The bottom line
Now playing at Seattle's 5th Avenue Theatre through June 25, this “revisal” of the classic musical about the California Gold Rush, Paint Your Wagon, features a new book written by Pulitzer Prize nominee Jon Marans. (The songs and score of the original production, which first ran on Broadway in 1951, have long been considered spectacular but the plot and character development have often been criticized as weak.) My 13-year-old daughter, who declared the show “so great,” was thoroughly swept up by the new choreography and freshened-up story about a ragtag group who launch the No Name City mining town, drawn west by “gold fever.” The show also prompted good discussion about who is “American,” segregation and women’s rights.
The 5th Avenue Theatre production of Paint Your Wagon offers up the same classic songs (“Wand’rin’ Star,” “They Call the Wind Maria,” “I Talk to the Trees”) as the original by Frederick Loewe and Alan Jay Lerner, the legendary duo behind Broadway musical hits like My Fair Lady and Brigadoon. But the 5th Avenue Theatre opted to reinvent the original book, which told the story of the California Gold Rush (which started around 1849) “primarily through the eyes of white men,” Marans says in the show’s program notes.
“This new version is hopefully closer to the true story. It is about a time in American history when the world converged on California. Where suddenly all these disparate people were thrown together, forced to work together, or at least interact, in this exciting but dangerous world. [This is a story about] how it changed all of them.”
This updated version includes fortune seekers from China, Ireland and Eastern Europe; a free black man from the North; a slave from the South accompanying his entrepreneurial master; and a Latino (Armando) whose family owned a sprawling ranch near the new mining town. In a wonderful performance, Tony-nominated actor Robert Cuccioli plays lead Ben Rumson, a loner who befriends Armando, saves a Mormon wife from her abusive card shark husband (and marries her) and becomes reluctant mayor of the new mining town. When Rumson's daughter falls in love with Armando, he's forced to wrestle with (and eventually overcome) his own prejudices.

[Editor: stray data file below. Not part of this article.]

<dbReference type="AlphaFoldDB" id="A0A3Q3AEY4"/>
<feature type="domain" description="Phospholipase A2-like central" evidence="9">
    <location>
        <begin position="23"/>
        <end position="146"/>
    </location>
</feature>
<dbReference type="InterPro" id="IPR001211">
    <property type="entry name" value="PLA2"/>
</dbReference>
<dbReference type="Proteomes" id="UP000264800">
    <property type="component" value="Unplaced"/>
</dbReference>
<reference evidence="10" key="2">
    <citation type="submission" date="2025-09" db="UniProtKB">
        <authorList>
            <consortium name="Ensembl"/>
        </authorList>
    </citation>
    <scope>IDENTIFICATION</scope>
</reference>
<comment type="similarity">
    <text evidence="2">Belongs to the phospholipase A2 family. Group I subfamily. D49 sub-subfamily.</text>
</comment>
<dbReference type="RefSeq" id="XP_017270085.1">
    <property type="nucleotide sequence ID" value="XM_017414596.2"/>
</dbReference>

Along the way, the story also tracks No Name City’s rise (it starts with just a handful of tents) and inevitable fall (it ends with multiple storefronts including a saloon full of dancing girls and gambling tables) as the gold veins get tapped out. Individual characters’ storylines twist and overlap and are too numerous to detail.
Suffice to say there’s plenty of fodder for discussion with your kids. What about Jake’s segregated saloon and his definition of what makes a “true American”? What about terms like the Irish “Mick” and Chinese “Coolie”? What about Guang-Li cutting off his traditional braid to become more American? What about the dancing girls and “painted ladies”? What about the Mormon husband who hits one of his wives and winds up selling her off to Rumson? What about the slave, Wesley, buying his own freedom by selling handmade straw hats to the newly prosperous miners?
If this all sounds like a whole lot of lessons and not a lot of fun, think again. There’s plenty of rollicking dance and musical numbers (my daughter couldn’t stop humming the finale “Take the Wheels off the Wagon” tune). We especially liked an opening number, where the miners use their gold pans as percussion instruments.
Parents should know: Age recommendation
The 5th Avenue Theatre declares the show PG-13. There’s some adult language (including the F-bomb), physical violence (including a knife fight, punching, and violence against women) and sexual innuendo. Read their content advisory here for details. The PG-13 rating aside, I wouldn’t hesitate to take my son, who is 10, to this show.
If you go…
When: Paint Your Wagon runs through June 25. Show times are listed online.
Where: The 5th Avenue Theatre, 1308 Fifth Ave., Seattle. Plenty of parking garages nearby; light rail University Station is a quick walk.
Length: About 2 hours and 40 minutes with one 20-minute intermission.
Tickets: Start at $36 (at press time some shows were selling for $29) and may be purchased online or at 888-5TH-4TIX or 206-625-1900.
Tips: Be sure to walk your kids up to the theater’s top seating level so they can get a better look at the amazing dragon (and attendant Chinese lantern-style chandelier) on the ceiling.
The upstairs bathroom has many more stalls than the main floor. Pre-order your intermission drinks and snacks (including the enormous brownies and chocolate chip cookies on offer) to avoid long lines.
Children under age 4, including babes in arms, not allowed.